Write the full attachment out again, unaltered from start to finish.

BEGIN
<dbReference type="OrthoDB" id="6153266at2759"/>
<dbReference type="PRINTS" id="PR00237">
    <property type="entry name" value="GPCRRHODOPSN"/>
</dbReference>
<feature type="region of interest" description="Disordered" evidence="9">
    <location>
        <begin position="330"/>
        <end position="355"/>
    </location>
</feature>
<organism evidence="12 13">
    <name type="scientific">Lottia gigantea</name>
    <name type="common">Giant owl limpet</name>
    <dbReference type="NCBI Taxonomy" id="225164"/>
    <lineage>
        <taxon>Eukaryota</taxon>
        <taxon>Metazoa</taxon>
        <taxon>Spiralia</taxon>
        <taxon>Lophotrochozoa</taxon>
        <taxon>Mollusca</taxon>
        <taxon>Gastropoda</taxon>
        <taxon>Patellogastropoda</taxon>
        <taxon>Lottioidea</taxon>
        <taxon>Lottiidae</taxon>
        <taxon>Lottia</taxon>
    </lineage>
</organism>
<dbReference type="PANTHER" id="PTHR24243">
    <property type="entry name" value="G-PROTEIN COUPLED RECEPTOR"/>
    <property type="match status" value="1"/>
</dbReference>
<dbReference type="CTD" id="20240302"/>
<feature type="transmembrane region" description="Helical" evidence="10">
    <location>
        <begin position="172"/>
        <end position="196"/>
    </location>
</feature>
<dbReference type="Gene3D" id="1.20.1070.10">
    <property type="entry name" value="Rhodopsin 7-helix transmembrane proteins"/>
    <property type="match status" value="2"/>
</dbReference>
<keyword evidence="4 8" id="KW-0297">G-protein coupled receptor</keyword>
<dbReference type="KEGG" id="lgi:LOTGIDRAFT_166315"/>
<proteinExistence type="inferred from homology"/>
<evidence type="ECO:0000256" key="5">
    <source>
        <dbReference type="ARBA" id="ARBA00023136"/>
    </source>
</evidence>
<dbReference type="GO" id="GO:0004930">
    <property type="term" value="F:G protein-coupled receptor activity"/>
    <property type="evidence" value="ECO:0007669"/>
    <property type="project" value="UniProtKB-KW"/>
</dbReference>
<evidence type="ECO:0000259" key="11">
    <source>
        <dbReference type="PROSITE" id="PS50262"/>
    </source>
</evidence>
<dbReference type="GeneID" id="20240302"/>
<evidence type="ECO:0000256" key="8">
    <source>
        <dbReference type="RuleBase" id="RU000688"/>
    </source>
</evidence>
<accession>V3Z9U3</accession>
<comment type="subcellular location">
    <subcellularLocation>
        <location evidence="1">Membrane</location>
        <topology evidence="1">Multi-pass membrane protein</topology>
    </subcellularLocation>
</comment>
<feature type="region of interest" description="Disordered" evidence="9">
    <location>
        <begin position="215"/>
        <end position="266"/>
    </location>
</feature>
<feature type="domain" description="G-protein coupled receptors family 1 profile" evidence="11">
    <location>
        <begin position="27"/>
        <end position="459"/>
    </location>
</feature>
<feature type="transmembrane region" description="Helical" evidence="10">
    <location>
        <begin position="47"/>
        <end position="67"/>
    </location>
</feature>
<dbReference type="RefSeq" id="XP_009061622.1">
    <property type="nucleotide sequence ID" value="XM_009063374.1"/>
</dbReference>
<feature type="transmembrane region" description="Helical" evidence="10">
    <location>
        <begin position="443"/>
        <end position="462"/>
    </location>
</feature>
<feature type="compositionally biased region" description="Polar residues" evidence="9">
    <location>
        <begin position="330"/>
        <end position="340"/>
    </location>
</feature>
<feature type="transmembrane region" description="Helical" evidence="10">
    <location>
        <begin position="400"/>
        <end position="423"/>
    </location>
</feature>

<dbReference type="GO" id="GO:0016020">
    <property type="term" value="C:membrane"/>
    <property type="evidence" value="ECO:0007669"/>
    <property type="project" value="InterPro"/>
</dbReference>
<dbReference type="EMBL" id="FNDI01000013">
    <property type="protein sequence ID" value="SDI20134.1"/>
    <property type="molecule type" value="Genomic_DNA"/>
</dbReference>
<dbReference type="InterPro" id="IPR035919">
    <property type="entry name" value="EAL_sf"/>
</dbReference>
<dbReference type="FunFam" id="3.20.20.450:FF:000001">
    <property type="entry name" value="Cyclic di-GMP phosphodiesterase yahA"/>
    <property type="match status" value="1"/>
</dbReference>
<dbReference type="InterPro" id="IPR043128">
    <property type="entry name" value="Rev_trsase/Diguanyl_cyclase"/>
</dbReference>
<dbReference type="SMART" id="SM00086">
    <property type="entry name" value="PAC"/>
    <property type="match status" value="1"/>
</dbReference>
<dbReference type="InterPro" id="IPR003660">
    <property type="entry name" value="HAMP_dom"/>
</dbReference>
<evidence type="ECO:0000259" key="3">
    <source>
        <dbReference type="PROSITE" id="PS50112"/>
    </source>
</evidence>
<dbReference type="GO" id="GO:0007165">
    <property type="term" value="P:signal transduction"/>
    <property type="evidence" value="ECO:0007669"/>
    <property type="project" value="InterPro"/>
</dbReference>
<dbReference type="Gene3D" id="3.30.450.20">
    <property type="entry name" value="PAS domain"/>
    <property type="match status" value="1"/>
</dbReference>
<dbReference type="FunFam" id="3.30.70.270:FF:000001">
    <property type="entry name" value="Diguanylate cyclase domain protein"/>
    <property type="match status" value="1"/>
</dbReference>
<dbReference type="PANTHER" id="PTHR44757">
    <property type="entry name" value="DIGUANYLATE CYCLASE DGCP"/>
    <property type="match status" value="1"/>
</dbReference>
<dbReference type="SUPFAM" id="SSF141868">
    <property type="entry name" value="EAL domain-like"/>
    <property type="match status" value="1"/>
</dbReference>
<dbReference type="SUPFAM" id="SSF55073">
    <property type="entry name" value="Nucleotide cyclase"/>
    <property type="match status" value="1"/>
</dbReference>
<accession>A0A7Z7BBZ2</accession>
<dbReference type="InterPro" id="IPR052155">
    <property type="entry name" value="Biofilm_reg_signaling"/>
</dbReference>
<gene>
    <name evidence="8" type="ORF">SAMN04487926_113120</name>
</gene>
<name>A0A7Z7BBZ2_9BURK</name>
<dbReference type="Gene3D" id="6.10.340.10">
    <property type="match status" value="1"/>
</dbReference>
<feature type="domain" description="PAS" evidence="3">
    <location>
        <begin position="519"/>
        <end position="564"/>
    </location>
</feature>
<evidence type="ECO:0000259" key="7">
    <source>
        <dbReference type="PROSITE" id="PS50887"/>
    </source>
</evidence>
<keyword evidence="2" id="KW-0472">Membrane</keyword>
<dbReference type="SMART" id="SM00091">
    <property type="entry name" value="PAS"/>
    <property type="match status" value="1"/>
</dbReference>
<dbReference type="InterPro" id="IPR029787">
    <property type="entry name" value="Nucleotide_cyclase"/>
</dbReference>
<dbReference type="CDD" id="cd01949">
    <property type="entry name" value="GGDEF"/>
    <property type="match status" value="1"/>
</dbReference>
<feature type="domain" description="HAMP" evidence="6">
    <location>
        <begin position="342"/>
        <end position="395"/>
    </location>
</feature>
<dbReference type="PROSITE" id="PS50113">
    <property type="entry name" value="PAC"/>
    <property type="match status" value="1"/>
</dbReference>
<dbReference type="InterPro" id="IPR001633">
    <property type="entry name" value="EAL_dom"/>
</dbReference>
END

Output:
<dbReference type="OrthoDB" id="6153266at2759"/>
<dbReference type="PRINTS" id="PR00237">
    <property type="entry name" value="GPCRRHODOPSN"/>
</dbReference>
<feature type="region of interest" description="Disordered" evidence="9">
    <location>
        <begin position="330"/>
        <end position="355"/>
    </location>
</feature>
<organism evidence="12 13">
    <name type="scientific">Lottia gigantea</name>
    <name type="common">Giant owl limpet</name>
    <dbReference type="NCBI Taxonomy" id="225164"/>
    <lineage>
        <taxon>Eukaryota</taxon>
        <taxon>Metazoa</taxon>
        <taxon>Spiralia</taxon>
        <taxon>Lophotrochozoa</taxon>
        <taxon>Mollusca</taxon>
        <taxon>Gastropoda</taxon>
        <taxon>Patellogastropoda</taxon>
        <taxon>Lottioidea</taxon>
        <taxon>Lottiidae</taxon>
        <taxon>Lottia</taxon>
    </lineage>
</organism>
<dbReference type="PANTHER" id="PTHR24243">
    <property type="entry name" value="G-PROTEIN COUPLED RECEPTOR"/>
    <property type="match status" value="1"/>
</dbReference>
<dbReference type="CTD" id="20240302"/>
<feature type="transmembrane region" description="Helical" evidence="10">
    <location>
        <begin position="172"/>
        <end position="196"/>
    </location>
</feature>
<dbReference type="Gene3D" id="1.20.1070.10">
    <property type="entry name" value="Rhodopsin 7-helix transmembrane proteins"/>
    <property type="match status" value="2"/>
</dbReference>
<keyword evidence="4 8" id="KW-0297">G-protein coupled receptor</keyword>
<dbReference type="KEGG" id="lgi:LOTGIDRAFT_166315"/>
<proteinExistence type="inferred from homology"/>
<evidence type="ECO:0000256" key="5">
    <source>
        <dbReference type="ARBA" id="ARBA00023136"/>
    </source>
</evidence>
<dbReference type="GO" id="GO:0004930">
    <property type="term" value="F:G protein-coupled receptor activity"/>
    <property type="evidence" value="ECO:0007669"/>
    <property type="project" value="UniProtKB-KW"/>
</dbReference>
<evidence type="ECO:0000259" key="11">
    <source>
        <dbReference type="PROSITE" id="PS50262"/>
    </source>
</evidence>
<dbReference type="GeneID" id="20240302"/>
<evidence type="ECO:0000256" key="8">
    <source>
        <dbReference type="RuleBase" id="RU000688"/>
    </source>
</evidence>
<accession>V3Z9U3</accession>
<comment type="subcellular location">
    <subcellularLocation>
        <location evidence="1">Membrane</location>
        <topology evidence="1">Multi-pass membrane protein</topology>
    </subcellularLocation>
</comment>
<feature type="region of interest" description="Disordered" evidence="9">
    <location>
        <begin position="215"/>
        <end position="266"/>
    </location>
</feature>
<feature type="domain" description="G-protein coupled receptors family 1 profile" evidence="11">
    <location>
        <begin position="27"/>
        <end position="459"/>
    </location>
</feature>
<feature type="transmembrane region" description="Helical" evidence="10">
    <location>
        <begin position="47"/>
        <end position="67"/>
    </location>
</feature>
<dbReference type="RefSeq" id="XP_009061622.1">
    <property type="nucleotide sequence ID" value="XM_009063374.1"/>
</dbReference>
<feature type="transmembrane region" description="Helical" evidence="10">
    <location>
        <begin position="443"/>
        <end position="462"/>
    </location>
</feature>
<feature type="compositionally biased region" description="Polar residues" evidence="9">
    <location>
        <begin position="330"/>
        <end position="340"/>
    </location>
</feature>
<feature type="transmembrane region" description="Helical" evidence="10">
    <location>
        <begin position="400"/>
        <end position="423"/>
    </location>
</feature>

<dbReference type="GO" id="GO:0016020">
    <property type="term" value="C:membrane"/>
    <property type="evidence" value="ECO:0007669"/>
    <property type="project" value="InterPro"/>
</dbReference>
<dbReference type="EMBL" id="FNDI01000013">
    <property type="protein sequence ID" value="SDI20134.1"/>
    <property type="molecule type" value="Genomic_DNA"/>
</dbReference>
<dbReference type="InterPro" id="IPR035919">
    <property type="entry name" value="EAL_sf"/>
</dbReference>
<dbReference type="FunFam" id="3.20.20.450:FF:000001">
    <property type="entry name" value="Cyclic di-GMP phosphodiesterase yahA"/>
    <property type="match status" value="1"/>
</dbReference>
<dbReference type="InterPro" id="IPR043128">
    <property type="entry name" value="Rev_trsase/Diguanyl_cyclase"/>
</dbReference>
<dbReference type="SMART" id="SM00086">
    <property type="entry name" value="PAC"/>
    <property type="match status" value="1"/>
</dbReference>
<dbReference type="InterPro" id="IPR003660">
    <property type="entry name" value="HAMP_dom"/>
</dbReference>
<evidence type="ECO:0000259" key="3">
    <source>
        <dbReference type="PROSITE" id="PS50112"/>
    </source>
</evidence>
<dbReference type="GO" id="GO:0007165">
    <property type="term" value="P:signal transduction"/>
    <property type="evidence" value="ECO:0007669"/>
    <property type="project" value="InterPro"/>
</dbReference>
<dbReference type="Gene3D" id="3.30.450.20">
    <property type="entry name" value="PAS domain"/>
    <property type="match status" value="1"/>
</dbReference>
<dbReference type="FunFam" id="3.30.70.270:FF:000001">
    <property type="entry name" value="Diguanylate cyclase domain protein"/>
    <property type="match status" value="1"/>
</dbReference>
<dbReference type="PANTHER" id="PTHR44757">
    <property type="entry name" value="DIGUANYLATE CYCLASE DGCP"/>
    <property type="match status" value="1"/>
</dbReference>
<dbReference type="SUPFAM" id="SSF141868">
    <property type="entry name" value="EAL domain-like"/>
    <property type="match status" value="1"/>
</dbReference>
<dbReference type="SUPFAM" id="SSF55073">
    <property type="entry name" value="Nucleotide cyclase"/>
    <property type="match status" value="1"/>
</dbReference>
<accession>A0A7Z7BBZ2</accession>
<dbReference type="InterPro" id="IPR052155">
    <property type="entry name" value="Biofilm_reg_signaling"/>
</dbReference>
<gene>
    <name evidence="8" type="ORF">SAMN04487926_113120</name>
</gene>
<name>A0A7Z7BBZ2_9BURK</name>
<dbReference type="Gene3D" id="6.10.340.10">
    <property type="match status" value="1"/>
</dbReference>
<feature type="domain" description="PAS" evidence="3">
    <location>
        <begin position="519"/>
        <end position="564"/>
    </location>
</feature>
<evidence type="ECO:0000259" key="7">
    <source>
        <dbReference type="PROSITE" id="PS50887"/>
    </source>
</evidence>
<keyword evidence="2" id="KW-0472">Membrane</keyword>
<dbReference type="SMART" id="SM00091">
    <property type="entry name" value="PAS"/>
    <property type="match status" value="1"/>
</dbReference>
<dbReference type="InterPro" id="IPR029787">
    <property type="entry name" value="Nucleotide_cyclase"/>
</dbReference>
<dbReference type="CDD" id="cd01949">
    <property type="entry name" value="GGDEF"/>
    <property type="match status" value="1"/>
</dbReference>
<feature type="domain" description="HAMP" evidence="6">
    <location>
        <begin position="342"/>
        <end position="395"/>
    </location>
</feature>
<dbReference type="PROSITE" id="PS50113">
    <property type="entry name" value="PAC"/>
    <property type="match status" value="1"/>
</dbReference>
<dbReference type="InterPro" id="IPR001633">
    <property type="entry name" value="EAL_dom"/>
</dbReference>